April 13, 2007

Blood and Murder: All in the Plaza

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Sports fans seem to thrive on violence.
Historically, the Romans had the Coliseum, the Church had the Inquisition and we have Todd Bertuzzi. Our airheaded masses howl as boxers bludgeon brain cells or NASCAR drivers implode into oblivion.
For the truly twisted, however, nothing compares to the joyous savagery of a Mexican bullfight.
La Corrida involves the ritual murder of El Toro Bravo — a Spanish bull with mystic significance.
The origins of this macabre spectacle are not clear. Bull sacrifices are mentioned in ancient Greek mythology and the Bible. The bullring — or plaza — could be Roman, Greek or Iberian in design. The sport is presently claimed by the Spaniards and was imported to Mexico along with the conquistadors and genocide.
On a given day, separate toreros can slaughter any number of bulls. In the local plaza this past month in Puerto Vallarta, the magic number was five.
The setting at the bullfight stadium was surreal — something out of Guillermo del Toro’s next film. Local families snatched front row seats as disquieted tourists sought 10 peso Coronas to settle their nerves. A mariachi band played dark ceremonious music like a high school marching band in a slasher flick.
There was a guy who looked like Danny Trejo on acid. For a few pesos he allowed passers-by to pet his enormous iguana.
The arena itself reeked of sweat and blood. It was a dirt oval about the size of three wrestling rings. To the south was an enormous gate with an eerie, industrial-strength chain hanging behind it.
The gate was where the bulls entered the arena; the chain was what they hanged from after they died.
No one would say the battle between man and beast is fair. Before el toro enters the arena, it is stabbed once or twice in the side. At first, the wounds anger the bull and the animal rampages in the dirt. As La Corrida continues, however, the steady trickle of blood from the wounds slows the toro and eases the torero’s ultimate task.
As the mariachi band blares on, horsemen — known as picadores — circle the bull and drive lances into its back. Again, not exactly a fair fight.
To the delight of the locals in Puerto Vallarta, one picadore was bucked off his horse by an attacking bull. The tourists seemed to gulp their Coronas more briskly.
Payback for the picadore came when the banderilleros came out. These are bullfighters on foot who dance around their target with two small, multicolored spears. If he knows what he’s doing, a banderillero will stick both spears into the bull’s neck; if he doesn’t, he manages only one spear or get chased out of the ring.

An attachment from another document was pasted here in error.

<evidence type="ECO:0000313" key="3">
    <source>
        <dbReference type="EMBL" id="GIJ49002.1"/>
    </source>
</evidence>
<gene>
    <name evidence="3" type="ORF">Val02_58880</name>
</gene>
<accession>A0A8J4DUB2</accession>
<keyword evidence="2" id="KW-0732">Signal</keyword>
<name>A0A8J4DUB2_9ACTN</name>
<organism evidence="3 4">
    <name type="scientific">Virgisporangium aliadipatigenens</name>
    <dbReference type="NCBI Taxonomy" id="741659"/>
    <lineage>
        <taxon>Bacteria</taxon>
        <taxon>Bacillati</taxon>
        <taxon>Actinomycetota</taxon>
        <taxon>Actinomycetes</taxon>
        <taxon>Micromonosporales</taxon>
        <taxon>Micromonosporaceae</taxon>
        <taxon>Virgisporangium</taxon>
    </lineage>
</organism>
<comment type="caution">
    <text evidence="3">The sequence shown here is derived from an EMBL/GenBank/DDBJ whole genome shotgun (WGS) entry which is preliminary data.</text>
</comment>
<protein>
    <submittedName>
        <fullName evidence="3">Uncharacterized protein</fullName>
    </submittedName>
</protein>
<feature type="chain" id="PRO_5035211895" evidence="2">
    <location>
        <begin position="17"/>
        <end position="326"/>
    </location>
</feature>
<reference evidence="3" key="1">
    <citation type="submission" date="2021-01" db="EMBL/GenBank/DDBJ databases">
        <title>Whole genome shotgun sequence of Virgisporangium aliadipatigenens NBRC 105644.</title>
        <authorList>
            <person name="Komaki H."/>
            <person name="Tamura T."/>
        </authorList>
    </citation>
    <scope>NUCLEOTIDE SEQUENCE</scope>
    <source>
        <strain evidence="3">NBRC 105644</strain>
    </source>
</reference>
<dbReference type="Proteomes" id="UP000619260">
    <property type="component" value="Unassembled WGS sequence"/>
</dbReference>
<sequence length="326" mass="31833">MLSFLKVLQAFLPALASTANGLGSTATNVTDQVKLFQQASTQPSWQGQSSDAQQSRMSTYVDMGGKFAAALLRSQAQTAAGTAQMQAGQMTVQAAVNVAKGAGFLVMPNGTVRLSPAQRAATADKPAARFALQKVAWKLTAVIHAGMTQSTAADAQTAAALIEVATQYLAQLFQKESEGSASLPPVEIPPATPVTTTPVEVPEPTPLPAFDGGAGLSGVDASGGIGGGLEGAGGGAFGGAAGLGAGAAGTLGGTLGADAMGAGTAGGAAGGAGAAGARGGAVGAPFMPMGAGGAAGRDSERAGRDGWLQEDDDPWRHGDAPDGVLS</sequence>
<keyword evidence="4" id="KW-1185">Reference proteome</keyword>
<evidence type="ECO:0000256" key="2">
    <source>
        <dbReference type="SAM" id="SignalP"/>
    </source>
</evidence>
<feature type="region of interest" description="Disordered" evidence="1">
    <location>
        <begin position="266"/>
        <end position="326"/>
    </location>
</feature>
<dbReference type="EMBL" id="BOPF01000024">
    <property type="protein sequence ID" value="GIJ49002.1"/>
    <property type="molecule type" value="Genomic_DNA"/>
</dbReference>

Vendors in the crowd sell replica spears to children as the fight enters its final stage.
It is now just the torero and the toro in the suerte suprema. The torero holds a red flag in front of the bloodied and struggling bull, enticing the animal to charge but always pulling the flag away. The flag is held up by a silver sword that brilliantly reflects the afternoon sun.
Time after time the bull lunges and misses. With each miss, the torero drives the sword into the bull — sometimes in the side, other times in the neck and head. As the bull slows the torero taunts it, turning his flag and sword routine into a dance of death.
Finally, the mariachi music stops and silence grips la plaza. The staggering toro has fallen and the torero holds his sword above its brain. A single trumpet pierces the silence with a high note and the torero delivers the fatal stroke.
The bull is dead.
The locals applaud, the torero bows, and the tourists — somewhat aghast — cannot believe their eyes or ears. They look on in awe as the bull’s corpse is dragged from the ring and strung up on the chain behind the gate.
This is only the first killing of the day. The spectacle is repeated four times as tourists go from Coronas to tequila shots and in a bacchanalian haze begin to revel in the gore.
At day’s end, everyone snaps photos with the rock star toreros. The bright outfits, the music, the dancing, the colors, the sun setting over the ocean all blend together in a vibrant kaleidoscope.
Somehow, La Corrida is no longer obscene. It is not even mere sport. Like Picasso at his most bizarre, La Corrida has become art.

Kyle Sheahen is a Sun Senior Writer. Sheahen can be reached at ksheahen@cornellsun.com. The Ultimate Trip appears on alternate Fridays.